Unlike the majority of queue-or-you-lose-out trendy London restaurants, Barnyard is incredibly civilised and customer-friendly considering the new Dabbous restaurant’s popularity. Instead of shivering outside hopefully, waiting for a table for two to become available, the friendly plaid-shirted man at the door instead told us to pop for a nice drink door, promising to ring us as soon as a table was free.
Forty five minutes and a shared carafe of wine later, we settled into our cosy nook in the dining room at the back of the restaurant. The decoration is a cross between Nordic and Bumpkin; all corrugated iron, real fencing and stripped plank tables. Some of the chairs are actually oil drums too.
The most exciting thing about Barnyard, though is undoubtedly the very reasonably priced menu. With sides costing around £3 (we tried creamy cauliflower cheese, warm cornbread, charred broccoli and chicory salad with lovage), most of us should be able to enjoy a meal here, even when payday is looming.
We ordered based on dishes we saw going out to other tables and it definitely paid off; the roast beef on toast with warm horseradish buttermilk (£9) was the most well considered dish I’ve eaten in a long time, with a scattering of capers and cornichon slices cutting through the creamy sauce and the smoky, rich meat.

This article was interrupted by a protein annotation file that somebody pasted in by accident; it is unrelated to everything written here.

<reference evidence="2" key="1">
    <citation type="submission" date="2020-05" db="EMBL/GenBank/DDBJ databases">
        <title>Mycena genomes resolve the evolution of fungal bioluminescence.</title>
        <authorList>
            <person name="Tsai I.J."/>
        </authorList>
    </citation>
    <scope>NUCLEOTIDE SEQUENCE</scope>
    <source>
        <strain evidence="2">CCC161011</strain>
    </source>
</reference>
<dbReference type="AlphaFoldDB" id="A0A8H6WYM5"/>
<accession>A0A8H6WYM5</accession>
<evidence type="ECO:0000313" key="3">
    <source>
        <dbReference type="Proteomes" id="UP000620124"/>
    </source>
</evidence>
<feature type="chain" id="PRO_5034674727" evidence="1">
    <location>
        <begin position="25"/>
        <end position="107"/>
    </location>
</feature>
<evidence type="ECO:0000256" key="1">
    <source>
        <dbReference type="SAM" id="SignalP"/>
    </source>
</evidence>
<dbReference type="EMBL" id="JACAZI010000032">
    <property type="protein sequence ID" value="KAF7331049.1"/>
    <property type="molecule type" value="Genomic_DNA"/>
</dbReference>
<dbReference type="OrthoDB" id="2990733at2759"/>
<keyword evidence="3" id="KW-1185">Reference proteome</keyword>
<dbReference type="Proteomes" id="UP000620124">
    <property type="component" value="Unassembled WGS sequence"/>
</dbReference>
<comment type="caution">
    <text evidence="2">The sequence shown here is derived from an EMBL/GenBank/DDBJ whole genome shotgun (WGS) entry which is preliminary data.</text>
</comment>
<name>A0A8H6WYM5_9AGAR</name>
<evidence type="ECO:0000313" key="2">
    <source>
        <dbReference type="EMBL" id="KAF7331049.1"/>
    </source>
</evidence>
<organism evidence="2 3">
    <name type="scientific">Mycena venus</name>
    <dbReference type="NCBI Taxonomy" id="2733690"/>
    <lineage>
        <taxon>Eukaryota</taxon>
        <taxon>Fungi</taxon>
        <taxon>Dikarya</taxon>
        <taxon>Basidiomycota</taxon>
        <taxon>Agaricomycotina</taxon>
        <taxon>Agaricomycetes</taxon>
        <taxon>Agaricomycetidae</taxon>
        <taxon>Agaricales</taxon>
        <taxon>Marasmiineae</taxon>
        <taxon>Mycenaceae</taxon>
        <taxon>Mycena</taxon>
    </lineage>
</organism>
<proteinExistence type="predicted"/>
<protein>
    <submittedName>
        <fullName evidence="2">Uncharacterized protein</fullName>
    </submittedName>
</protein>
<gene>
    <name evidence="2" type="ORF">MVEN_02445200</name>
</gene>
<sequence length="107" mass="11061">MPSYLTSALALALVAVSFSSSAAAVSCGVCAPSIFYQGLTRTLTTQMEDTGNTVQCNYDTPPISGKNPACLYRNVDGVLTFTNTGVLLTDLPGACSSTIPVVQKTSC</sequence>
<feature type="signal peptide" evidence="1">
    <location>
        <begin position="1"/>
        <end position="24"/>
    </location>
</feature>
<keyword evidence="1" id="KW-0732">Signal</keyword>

The drinks menu is pretty special too, with a selection of boozy shakes where rum and bourbon lead the charge highly recommended by the bar staff, also all in natty plaid shirts. The Barnyard iced tea (£6), mixes English tea, lemon, agave, scotch and mica beer. It tasted punchy, but refreshing and although I drank it too quickly to check, I’m sure that it would pair well with the really precise food on the menu.
What was the damage? £30 each, including a bottle of wine, more food than we could finish and a couple of cocktails. We’ll be barnstorming back, baby.